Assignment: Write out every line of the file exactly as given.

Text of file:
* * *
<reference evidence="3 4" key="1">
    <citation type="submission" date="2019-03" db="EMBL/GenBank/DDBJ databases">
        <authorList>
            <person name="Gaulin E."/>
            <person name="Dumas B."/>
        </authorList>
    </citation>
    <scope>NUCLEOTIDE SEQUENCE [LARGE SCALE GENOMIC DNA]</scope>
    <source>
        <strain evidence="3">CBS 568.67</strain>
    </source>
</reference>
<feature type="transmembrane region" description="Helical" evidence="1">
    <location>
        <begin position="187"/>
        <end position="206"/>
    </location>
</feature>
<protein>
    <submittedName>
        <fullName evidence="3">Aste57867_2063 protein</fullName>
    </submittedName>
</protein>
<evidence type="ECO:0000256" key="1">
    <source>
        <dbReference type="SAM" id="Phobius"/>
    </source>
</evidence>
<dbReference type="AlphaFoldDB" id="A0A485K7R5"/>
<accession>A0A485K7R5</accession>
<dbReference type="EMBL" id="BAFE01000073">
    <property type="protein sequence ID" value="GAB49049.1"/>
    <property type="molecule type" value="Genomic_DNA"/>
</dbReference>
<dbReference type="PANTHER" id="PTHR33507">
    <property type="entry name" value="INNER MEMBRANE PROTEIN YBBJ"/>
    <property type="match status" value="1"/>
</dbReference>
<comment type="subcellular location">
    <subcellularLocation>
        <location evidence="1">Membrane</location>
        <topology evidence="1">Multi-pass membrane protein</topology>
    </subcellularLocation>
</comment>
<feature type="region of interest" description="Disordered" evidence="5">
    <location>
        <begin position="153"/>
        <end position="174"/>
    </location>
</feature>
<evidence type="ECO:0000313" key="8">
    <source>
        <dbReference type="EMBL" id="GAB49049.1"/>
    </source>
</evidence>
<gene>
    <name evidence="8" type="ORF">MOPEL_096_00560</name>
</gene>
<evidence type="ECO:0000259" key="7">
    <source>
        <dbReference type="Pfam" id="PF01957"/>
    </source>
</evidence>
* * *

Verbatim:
<reference evidence="3 4" key="1">
    <citation type="submission" date="2019-03" db="EMBL/GenBank/DDBJ databases">
        <authorList>
            <person name="Gaulin E."/>
            <person name="Dumas B."/>
        </authorList>
    </citation>
    <scope>NUCLEOTIDE SEQUENCE [LARGE SCALE GENOMIC DNA]</scope>
    <source>
        <strain evidence="3">CBS 568.67</strain>
    </source>
</reference>
<feature type="transmembrane region" description="Helical" evidence="1">
    <location>
        <begin position="187"/>
        <end position="206"/>
    </location>
</feature>
<protein>
    <submittedName>
        <fullName evidence="3">Aste57867_2063 protein</fullName>
    </submittedName>
</protein>
<evidence type="ECO:0000256" key="1">
    <source>
        <dbReference type="SAM" id="Phobius"/>
    </source>
</evidence>
<dbReference type="AlphaFoldDB" id="A0A485K7R5"/>
<accession>A0A485K7R5</accession>
<dbReference type="EMBL" id="BAFE01000073">
    <property type="protein sequence ID" value="GAB49049.1"/>
    <property type="molecule type" value="Genomic_DNA"/>
</dbReference>
<dbReference type="PANTHER" id="PTHR33507">
    <property type="entry name" value="INNER MEMBRANE PROTEIN YBBJ"/>
    <property type="match status" value="1"/>
</dbReference>
<comment type="subcellular location">
    <subcellularLocation>
        <location evidence="1">Membrane</location>
        <topology evidence="1">Multi-pass membrane protein</topology>
    </subcellularLocation>
</comment>
<feature type="region of interest" description="Disordered" evidence="5">
    <location>
        <begin position="153"/>
        <end position="174"/>
    </location>
</feature>
<evidence type="ECO:0000313" key="8">
    <source>
        <dbReference type="EMBL" id="GAB49049.1"/>
    </source>
</evidence>
<gene>
    <name evidence="8" type="ORF">MOPEL_096_00560</name>
</gene>
<evidence type="ECO:0000259" key="7">
    <source>
        <dbReference type="Pfam" id="PF01957"/>
    </source>
</evidence>